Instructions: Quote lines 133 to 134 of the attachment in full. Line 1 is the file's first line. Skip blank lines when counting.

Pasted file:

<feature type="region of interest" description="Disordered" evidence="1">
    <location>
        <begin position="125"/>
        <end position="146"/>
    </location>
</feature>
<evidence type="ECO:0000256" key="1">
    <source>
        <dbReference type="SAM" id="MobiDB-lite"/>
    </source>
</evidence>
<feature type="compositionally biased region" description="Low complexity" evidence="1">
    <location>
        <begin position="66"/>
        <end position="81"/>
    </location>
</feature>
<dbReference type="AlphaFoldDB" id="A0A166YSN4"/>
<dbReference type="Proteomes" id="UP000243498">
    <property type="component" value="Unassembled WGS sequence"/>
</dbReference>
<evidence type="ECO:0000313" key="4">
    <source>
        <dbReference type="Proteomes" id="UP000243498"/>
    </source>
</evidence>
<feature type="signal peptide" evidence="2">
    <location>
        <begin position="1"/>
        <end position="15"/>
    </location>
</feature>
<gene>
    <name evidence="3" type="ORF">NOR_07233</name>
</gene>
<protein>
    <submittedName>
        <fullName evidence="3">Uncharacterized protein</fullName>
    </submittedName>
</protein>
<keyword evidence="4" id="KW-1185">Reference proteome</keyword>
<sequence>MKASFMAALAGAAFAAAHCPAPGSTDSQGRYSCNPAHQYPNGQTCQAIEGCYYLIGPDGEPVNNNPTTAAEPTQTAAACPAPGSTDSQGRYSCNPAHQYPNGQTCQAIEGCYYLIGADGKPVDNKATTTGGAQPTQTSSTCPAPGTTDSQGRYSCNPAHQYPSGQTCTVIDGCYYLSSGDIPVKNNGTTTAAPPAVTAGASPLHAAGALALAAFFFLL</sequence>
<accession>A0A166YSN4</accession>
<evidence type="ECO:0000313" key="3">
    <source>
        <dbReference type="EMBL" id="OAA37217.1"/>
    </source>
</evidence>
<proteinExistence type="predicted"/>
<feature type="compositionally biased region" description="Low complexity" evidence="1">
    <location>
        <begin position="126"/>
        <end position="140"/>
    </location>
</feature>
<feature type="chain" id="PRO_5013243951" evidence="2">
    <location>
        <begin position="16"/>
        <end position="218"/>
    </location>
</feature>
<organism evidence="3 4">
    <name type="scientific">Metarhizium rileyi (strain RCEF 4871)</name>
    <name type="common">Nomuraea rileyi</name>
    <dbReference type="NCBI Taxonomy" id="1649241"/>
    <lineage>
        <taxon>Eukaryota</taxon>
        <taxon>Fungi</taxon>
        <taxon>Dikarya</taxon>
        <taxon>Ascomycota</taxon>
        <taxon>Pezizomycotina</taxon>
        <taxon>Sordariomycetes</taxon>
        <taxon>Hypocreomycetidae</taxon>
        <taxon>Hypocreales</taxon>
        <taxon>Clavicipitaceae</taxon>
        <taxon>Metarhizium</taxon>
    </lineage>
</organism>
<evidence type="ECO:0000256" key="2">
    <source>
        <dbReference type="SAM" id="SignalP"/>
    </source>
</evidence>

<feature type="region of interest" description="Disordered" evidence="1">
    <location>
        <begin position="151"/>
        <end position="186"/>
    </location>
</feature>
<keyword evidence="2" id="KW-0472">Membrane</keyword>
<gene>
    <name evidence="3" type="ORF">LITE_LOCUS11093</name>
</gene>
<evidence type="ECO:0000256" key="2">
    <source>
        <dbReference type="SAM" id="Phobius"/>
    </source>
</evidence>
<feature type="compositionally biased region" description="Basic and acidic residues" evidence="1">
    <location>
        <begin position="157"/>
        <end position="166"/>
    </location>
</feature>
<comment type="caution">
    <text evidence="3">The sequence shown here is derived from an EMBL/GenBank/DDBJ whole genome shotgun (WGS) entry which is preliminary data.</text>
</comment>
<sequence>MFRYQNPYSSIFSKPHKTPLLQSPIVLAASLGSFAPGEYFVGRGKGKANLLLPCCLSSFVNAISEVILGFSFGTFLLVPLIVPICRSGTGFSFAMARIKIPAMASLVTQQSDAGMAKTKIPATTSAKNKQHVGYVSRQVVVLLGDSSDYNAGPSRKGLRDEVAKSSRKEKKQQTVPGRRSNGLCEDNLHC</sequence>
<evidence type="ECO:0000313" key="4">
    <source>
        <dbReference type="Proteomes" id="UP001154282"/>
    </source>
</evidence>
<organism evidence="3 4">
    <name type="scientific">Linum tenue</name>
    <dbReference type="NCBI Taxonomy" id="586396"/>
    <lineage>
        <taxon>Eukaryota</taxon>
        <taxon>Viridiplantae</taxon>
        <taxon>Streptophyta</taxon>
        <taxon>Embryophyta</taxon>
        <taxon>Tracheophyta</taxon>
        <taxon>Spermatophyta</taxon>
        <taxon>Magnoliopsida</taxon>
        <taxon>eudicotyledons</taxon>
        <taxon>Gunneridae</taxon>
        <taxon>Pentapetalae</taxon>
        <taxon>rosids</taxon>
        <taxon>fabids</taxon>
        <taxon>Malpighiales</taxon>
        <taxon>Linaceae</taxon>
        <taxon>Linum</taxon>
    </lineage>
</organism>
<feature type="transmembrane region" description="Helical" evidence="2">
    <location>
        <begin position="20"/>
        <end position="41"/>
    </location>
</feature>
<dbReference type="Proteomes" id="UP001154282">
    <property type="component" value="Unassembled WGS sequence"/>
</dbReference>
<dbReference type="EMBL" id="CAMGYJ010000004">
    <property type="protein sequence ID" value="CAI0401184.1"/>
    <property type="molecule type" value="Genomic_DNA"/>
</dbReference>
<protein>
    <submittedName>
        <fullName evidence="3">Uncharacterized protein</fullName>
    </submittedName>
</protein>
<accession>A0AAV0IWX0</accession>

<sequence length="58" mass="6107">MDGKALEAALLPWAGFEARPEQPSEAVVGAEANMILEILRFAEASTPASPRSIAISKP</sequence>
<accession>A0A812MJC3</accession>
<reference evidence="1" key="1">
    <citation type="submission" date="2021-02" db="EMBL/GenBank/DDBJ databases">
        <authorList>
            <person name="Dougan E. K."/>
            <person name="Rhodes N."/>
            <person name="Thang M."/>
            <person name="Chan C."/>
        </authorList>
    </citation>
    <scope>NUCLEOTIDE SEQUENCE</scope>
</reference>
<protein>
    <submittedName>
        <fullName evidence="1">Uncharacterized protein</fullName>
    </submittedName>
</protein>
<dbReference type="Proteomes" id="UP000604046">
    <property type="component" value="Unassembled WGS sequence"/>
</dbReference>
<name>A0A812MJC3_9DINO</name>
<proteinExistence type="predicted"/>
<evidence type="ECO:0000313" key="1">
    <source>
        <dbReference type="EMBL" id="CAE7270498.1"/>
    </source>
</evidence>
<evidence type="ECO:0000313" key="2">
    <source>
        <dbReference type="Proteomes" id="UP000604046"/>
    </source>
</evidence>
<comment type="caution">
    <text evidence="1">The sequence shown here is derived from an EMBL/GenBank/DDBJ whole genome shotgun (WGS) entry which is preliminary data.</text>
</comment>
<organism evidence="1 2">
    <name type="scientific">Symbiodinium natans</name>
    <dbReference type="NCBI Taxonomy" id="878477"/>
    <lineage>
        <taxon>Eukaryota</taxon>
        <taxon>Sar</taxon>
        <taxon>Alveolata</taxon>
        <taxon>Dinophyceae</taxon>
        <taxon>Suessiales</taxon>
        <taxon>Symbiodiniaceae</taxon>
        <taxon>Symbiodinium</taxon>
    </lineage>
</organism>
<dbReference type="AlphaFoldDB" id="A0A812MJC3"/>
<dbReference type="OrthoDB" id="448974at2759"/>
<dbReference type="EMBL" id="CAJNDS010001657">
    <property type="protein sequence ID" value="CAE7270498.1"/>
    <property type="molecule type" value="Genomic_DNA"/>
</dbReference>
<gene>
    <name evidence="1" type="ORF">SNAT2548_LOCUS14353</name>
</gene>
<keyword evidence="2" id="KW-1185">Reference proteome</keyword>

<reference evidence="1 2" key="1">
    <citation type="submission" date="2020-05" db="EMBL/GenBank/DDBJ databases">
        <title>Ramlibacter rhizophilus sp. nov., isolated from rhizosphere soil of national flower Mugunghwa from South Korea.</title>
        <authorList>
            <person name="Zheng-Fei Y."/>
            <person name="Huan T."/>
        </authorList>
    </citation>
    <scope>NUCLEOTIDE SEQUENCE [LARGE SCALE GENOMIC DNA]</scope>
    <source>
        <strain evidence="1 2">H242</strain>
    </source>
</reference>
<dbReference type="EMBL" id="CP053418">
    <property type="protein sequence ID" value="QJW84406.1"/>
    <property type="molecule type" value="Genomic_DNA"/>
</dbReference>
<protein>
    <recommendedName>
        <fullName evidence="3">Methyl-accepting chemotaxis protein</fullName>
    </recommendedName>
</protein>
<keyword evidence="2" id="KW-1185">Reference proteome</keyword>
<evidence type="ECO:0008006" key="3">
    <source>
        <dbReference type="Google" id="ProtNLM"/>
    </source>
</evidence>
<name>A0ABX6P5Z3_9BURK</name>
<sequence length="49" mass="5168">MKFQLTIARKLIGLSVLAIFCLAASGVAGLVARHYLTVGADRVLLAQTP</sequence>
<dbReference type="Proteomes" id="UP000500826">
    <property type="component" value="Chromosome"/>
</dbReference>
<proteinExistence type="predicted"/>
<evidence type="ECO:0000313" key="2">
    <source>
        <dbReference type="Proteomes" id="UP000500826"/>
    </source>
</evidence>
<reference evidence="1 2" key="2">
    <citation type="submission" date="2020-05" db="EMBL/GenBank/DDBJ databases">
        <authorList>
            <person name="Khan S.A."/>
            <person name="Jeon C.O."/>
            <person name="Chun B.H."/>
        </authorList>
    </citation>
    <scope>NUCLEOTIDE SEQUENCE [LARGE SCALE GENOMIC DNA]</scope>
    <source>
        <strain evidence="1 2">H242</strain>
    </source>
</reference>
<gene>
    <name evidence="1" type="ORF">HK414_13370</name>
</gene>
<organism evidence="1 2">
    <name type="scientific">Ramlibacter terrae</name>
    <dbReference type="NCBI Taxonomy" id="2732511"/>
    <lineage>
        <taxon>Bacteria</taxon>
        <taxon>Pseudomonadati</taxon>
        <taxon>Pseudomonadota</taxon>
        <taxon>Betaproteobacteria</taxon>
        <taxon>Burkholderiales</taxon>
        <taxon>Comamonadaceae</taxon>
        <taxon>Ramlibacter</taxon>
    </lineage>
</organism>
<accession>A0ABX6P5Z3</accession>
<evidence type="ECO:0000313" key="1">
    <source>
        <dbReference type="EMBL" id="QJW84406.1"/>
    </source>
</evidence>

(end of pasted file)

    </lineage>
</organism>